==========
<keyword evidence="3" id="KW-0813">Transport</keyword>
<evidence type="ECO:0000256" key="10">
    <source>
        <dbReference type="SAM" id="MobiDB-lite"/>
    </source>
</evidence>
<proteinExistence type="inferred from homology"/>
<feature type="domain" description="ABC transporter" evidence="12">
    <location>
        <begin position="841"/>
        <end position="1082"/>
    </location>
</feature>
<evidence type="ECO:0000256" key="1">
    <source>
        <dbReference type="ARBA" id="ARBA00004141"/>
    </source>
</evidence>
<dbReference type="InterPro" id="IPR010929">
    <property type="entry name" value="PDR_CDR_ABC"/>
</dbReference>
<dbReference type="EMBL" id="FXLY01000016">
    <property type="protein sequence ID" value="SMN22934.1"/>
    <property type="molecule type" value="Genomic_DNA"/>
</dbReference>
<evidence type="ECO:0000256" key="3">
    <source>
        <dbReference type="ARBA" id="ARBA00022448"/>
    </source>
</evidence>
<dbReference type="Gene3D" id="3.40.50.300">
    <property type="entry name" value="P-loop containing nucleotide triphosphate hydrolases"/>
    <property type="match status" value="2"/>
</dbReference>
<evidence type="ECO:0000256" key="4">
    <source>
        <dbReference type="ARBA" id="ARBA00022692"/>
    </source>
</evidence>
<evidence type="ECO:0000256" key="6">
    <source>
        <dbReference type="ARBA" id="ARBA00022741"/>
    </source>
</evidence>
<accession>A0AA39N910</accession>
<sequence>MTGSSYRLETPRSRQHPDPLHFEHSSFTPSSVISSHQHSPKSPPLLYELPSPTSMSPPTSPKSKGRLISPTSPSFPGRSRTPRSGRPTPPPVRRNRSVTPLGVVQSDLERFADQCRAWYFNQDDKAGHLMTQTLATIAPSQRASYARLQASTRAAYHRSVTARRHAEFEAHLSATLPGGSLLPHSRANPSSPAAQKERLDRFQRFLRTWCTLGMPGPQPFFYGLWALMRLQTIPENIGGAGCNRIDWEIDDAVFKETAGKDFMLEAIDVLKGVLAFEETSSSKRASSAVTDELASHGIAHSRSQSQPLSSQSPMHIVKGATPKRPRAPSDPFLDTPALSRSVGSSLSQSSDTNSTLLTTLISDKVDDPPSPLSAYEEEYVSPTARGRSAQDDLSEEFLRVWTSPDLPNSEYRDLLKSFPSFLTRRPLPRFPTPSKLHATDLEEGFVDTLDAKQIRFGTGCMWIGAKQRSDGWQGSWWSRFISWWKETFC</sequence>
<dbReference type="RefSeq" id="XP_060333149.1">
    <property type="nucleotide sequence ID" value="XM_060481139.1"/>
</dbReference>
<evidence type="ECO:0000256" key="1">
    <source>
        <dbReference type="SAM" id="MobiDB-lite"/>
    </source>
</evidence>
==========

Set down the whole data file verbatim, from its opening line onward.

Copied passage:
<keyword evidence="3" id="KW-0813">Transport</keyword>
<evidence type="ECO:0000256" key="10">
    <source>
        <dbReference type="SAM" id="MobiDB-lite"/>
    </source>
</evidence>
<proteinExistence type="inferred from homology"/>
<feature type="domain" description="ABC transporter" evidence="12">
    <location>
        <begin position="841"/>
        <end position="1082"/>
    </location>
</feature>
<evidence type="ECO:0000256" key="1">
    <source>
        <dbReference type="ARBA" id="ARBA00004141"/>
    </source>
</evidence>
<dbReference type="InterPro" id="IPR010929">
    <property type="entry name" value="PDR_CDR_ABC"/>
</dbReference>
<dbReference type="EMBL" id="FXLY01000016">
    <property type="protein sequence ID" value="SMN22934.1"/>
    <property type="molecule type" value="Genomic_DNA"/>
</dbReference>
<evidence type="ECO:0000256" key="3">
    <source>
        <dbReference type="ARBA" id="ARBA00022448"/>
    </source>
</evidence>
<dbReference type="Gene3D" id="3.40.50.300">
    <property type="entry name" value="P-loop containing nucleotide triphosphate hydrolases"/>
    <property type="match status" value="2"/>
</dbReference>
<evidence type="ECO:0000256" key="4">
    <source>
        <dbReference type="ARBA" id="ARBA00022692"/>
    </source>
</evidence>
<evidence type="ECO:0000256" key="6">
    <source>
        <dbReference type="ARBA" id="ARBA00022741"/>
    </source>
</evidence>
<accession>A0AA39N910</accession>
<sequence>MTGSSYRLETPRSRQHPDPLHFEHSSFTPSSVISSHQHSPKSPPLLYELPSPTSMSPPTSPKSKGRLISPTSPSFPGRSRTPRSGRPTPPPVRRNRSVTPLGVVQSDLERFADQCRAWYFNQDDKAGHLMTQTLATIAPSQRASYARLQASTRAAYHRSVTARRHAEFEAHLSATLPGGSLLPHSRANPSSPAAQKERLDRFQRFLRTWCTLGMPGPQPFFYGLWALMRLQTIPENIGGAGCNRIDWEIDDAVFKETAGKDFMLEAIDVLKGVLAFEETSSSKRASSAVTDELASHGIAHSRSQSQPLSSQSPMHIVKGATPKRPRAPSDPFLDTPALSRSVGSSLSQSSDTNSTLLTTLISDKVDDPPSPLSAYEEEYVSPTARGRSAQDDLSEEFLRVWTSPDLPNSEYRDLLKSFPSFLTRRPLPRFPTPSKLHATDLEEGFVDTLDAKQIRFGTGCMWIGAKQRSDGWQGSWWSRFISWWKETFC</sequence>
<dbReference type="RefSeq" id="XP_060333149.1">
    <property type="nucleotide sequence ID" value="XM_060481139.1"/>
</dbReference>
<evidence type="ECO:0000256" key="1">
    <source>
        <dbReference type="SAM" id="MobiDB-lite"/>
    </source>
</evidence>